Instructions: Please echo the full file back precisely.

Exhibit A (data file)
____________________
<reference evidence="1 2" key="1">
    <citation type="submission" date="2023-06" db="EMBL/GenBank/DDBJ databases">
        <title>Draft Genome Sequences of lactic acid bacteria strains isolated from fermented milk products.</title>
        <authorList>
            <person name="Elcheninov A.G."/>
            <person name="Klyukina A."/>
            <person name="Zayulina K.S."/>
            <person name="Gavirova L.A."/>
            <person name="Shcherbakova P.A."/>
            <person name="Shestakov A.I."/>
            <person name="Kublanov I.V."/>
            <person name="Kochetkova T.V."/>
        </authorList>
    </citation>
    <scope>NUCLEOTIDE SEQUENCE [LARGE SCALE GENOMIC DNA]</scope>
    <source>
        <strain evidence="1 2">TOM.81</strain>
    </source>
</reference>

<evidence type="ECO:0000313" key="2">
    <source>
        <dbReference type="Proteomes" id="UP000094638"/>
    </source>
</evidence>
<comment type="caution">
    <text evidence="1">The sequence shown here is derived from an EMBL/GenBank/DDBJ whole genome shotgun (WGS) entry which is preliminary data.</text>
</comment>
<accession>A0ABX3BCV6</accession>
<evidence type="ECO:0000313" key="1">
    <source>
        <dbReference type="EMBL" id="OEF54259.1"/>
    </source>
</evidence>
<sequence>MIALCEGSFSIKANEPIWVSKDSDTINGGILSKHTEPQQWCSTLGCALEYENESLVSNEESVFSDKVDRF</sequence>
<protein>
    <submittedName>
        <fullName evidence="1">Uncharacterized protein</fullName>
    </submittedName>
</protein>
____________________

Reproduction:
<reference evidence="1 2" key="1">
    <citation type="submission" date="2023-06" db="EMBL/GenBank/DDBJ databases">
        <title>Draft Genome Sequences of lactic acid bacteria strains isolated from fermented milk products.</title>
        <authorList>
            <person name="Elcheninov A.G."/>
            <person name="Klyukina A."/>
            <person name="Zayulina K.S."/>
            <person name="Gavirova L.A."/>
            <person name="Shcherbakova P.A."/>
            <person name="Shestakov A.I."/>
            <person name="Kublanov I.V."/>
            <person name="Kochetkova T.V."/>
        </authorList>
    </citation>
    <scope>NUCLEOTIDE SEQUENCE [LARGE SCALE GENOMIC DNA]</scope>
    <source>
        <strain evidence="1 2">TOM.81</strain>
    </source>
</reference>

<evidence type="ECO:0000313" key="2">
    <source>
        <dbReference type="Proteomes" id="UP000094638"/>
    </source>
</evidence>
<comment type="caution">
    <text evidence="1">The sequence shown here is derived from an EMBL/GenBank/DDBJ whole genome shotgun (WGS) entry which is preliminary data.</text>
</comment>
<accession>A0ABX3BCV6</accession>
<evidence type="ECO:0000313" key="1">
    <source>
        <dbReference type="EMBL" id="OEF54259.1"/>
    </source>
</evidence>
<sequence>MIALCEGSFSIKANEPIWVSKDSDTINGGILSKHTEPQQWCSTLGCALEYENESLVSNEESVFSDKVDRF</sequence>
<protein>
    <submittedName>
        <fullName evidence="1">Uncharacterized protein</fullName>
    </submittedName>
</protein>